During 2011-12, India produced about 127 million tonnes of milk, but the country has an estimated 70,000-80,000 tonnes of proper milk storage capacity.
In 2011, India’s vegetables output was about 147 million tonnes, accounting for nearly 11 per cent of the world’s vegetable production. But here also the available cold chain capacity, a key requirement to stem wastage and enhance quality, is hardly 9 million tonnes.
The result — about 30-40 per cent of the production lands up in the waste bin every year, leading to higher costs for consumers and shrinking presence of India in the global vegetables export market, which has slumped to 1.7 per cent.
The country ranks third in fish production, with an output of over 8.5 million tonnes. However, frail cold chain logistics again leads to wastage of about 20-30 per cent of the production.
These were some of the cold statistics thrown up at the national summit on ‘Cold Chain—Emerging Trends and Market Challenges’ organised by trade body Assocham in Hyderabad last week. Cold chain essentially means temperature-controlled storage and transport for perishable products from the point of origin to the consumption centre.
These hard facts continue to beam the grim message that much is needed to be done to beef up cold chain logistics. This is despite the Union Government significantly sharpening its focus on this sector in the last few years by allowing 100 per cent foreign direct investment, giving infrastructure status to the industry and other incentives.
It is not that there are not enough opportunities in cold storage sector for private investors. The market value of Indian temperature-controlled warehouses is expected to grow at a 26 per cent compounded annually till 2017, enlarging the market size from Rs 98 billion in 2009 to Rs 624 billion in 2017, according to estimates by Assocham and TechSri Research.
By volume, the total capacity of cold chain warehouses is estimated to reach about 47 million tonnes by 2017, going by the current rate of capacity addition.
But still, there will be enormous room for further investment and business opportunities, with the spurt in output of horticulture products and growing export of processed foods and frozen items.
Take the coverage under horticulture crop — it increased from 16.5 million hectares in the beginning of the decade to 21 million hectares last fiscal, with India becoming the world’s second largest producer of fruits and vegetables. But various estimates show that inadequate storage is resulting in an annual wastage of about Rs 35,000-crore worth fruits and vegetables.
The biggest flaw in this chain is the obsolete technology that a bulk of the over 5,300 cold storages in India are using, with most of these facilities built in the 1960s and suitable only for potatoes. Another flaw is that most cold storages are single-product facilities, which narrows capacity utilisation.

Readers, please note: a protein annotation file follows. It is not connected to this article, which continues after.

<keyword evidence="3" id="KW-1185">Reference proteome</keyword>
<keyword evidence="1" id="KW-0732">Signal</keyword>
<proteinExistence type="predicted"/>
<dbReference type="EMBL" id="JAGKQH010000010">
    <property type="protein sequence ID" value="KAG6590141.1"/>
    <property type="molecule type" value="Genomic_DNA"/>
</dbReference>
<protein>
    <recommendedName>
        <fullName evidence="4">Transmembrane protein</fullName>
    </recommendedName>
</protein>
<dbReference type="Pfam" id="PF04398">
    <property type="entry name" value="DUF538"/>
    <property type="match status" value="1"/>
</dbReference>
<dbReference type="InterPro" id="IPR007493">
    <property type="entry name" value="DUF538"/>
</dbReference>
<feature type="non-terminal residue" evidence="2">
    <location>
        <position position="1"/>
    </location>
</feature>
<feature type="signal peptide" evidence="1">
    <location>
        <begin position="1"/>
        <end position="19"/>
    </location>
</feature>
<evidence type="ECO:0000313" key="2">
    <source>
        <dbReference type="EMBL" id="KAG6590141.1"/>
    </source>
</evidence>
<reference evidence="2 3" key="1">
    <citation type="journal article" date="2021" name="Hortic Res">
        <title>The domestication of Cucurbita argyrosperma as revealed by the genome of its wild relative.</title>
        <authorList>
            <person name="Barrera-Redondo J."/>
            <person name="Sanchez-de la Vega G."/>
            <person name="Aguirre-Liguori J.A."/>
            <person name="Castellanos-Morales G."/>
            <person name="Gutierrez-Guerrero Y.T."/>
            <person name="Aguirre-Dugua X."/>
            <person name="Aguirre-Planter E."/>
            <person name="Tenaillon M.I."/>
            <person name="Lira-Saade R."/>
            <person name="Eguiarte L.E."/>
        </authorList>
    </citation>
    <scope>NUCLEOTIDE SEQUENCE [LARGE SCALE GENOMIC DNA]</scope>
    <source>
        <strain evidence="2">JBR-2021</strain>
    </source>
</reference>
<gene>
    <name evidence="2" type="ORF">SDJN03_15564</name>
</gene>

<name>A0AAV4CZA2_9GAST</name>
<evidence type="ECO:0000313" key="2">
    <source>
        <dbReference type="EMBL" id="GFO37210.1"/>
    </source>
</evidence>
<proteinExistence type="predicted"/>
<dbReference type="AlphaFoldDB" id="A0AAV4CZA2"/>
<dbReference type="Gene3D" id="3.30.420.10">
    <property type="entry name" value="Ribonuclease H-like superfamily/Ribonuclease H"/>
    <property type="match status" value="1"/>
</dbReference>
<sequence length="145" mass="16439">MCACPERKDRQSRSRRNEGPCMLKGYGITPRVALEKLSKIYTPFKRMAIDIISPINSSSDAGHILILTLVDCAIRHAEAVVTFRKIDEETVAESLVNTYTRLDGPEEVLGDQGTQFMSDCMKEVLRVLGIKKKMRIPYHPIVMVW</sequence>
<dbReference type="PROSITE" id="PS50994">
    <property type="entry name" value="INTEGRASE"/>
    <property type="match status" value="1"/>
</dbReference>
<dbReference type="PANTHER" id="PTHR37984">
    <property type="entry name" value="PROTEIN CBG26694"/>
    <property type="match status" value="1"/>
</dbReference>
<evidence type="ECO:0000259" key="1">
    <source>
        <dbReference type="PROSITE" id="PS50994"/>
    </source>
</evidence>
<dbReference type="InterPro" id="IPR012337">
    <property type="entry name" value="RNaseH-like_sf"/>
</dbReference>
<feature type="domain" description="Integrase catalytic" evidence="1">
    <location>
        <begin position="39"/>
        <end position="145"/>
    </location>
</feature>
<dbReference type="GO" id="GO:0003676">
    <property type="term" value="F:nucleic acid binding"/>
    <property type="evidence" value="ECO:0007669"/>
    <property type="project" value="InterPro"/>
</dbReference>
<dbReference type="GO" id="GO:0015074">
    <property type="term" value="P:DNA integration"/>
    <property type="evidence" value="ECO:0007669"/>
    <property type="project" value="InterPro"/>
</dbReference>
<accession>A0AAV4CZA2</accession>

Indeed, more than 75 per cent of the cold storage capacity in India is today suitable only for potatoes, which have low economic life. By value, potato storage contributes only 20 per cent in the total revenue of cold chain storage.
“Due to higher returns from the multi-purpose facilities, the new infrastructures coming up are mostly in this sector. In multi-purpose cold storages, various temperatures can be maintained at the same time, due to which capacity utilisation is significantly higher,” points out the Assocham-TechSci Research report.
It estimates that to set up a 100-tonne single-commodity cold storage, an investment of about Rs 50 lakh is required, including Rs 15.8 crore on plant and machinery, Rs 24 crore on land and Rs 9.12 crore for construction.
GREEN ENERGY LINK
Says Sabyasachi Ghosh, Andhra Pradesh Principal Secretary (Food Processing): “Cold storages should not be seen as a standalone business and instead be part of the supply chain system that would make better business sense for investors.” Ghosh and his team are drafting a five-year action plan for the food processing sector in the State, with major thrust on cold chain infrastructure through private participation. “We would like to link some of the new facilities with our renewable energy policy,” he said.
Yet another weak link is lack of sufficient temperature-controlled vehicles that are vital to keep the cold chain intact. Currently, there are an estimated 30,000 temperature-controlled vehicles plying across India, with 80 per cent used for transport of milk and milk products and 11 per cent for meat products.
Huge opportunities are awaiting investors in this sector with the increasing demand for such vehicles from the retail and food services sector, especially frozen food.
In the last three years, the revenue generated by these vehicles climbed from Rs 400 crore to Rs 500 crore. Assocham-TechSci believes that the revenue could jump four times from the 2009 levels to Rs 16 billion by 2017, while the number of vehicles could reach 52,000.
Beefing up the cold chain industry will not only reduce wastage and, with it, food cost for consumers, it will also ensure steady availability of food throughout the year.
“What is needed is a holistic approach by the stakeholders, focusing on each aspect of the chain. Cold chain industry players are expected to mint a lot of money in days to come as the demand rises,” the Assocham report points out.
Posted on February 17, 2013
by Edwin Kalischnig filed under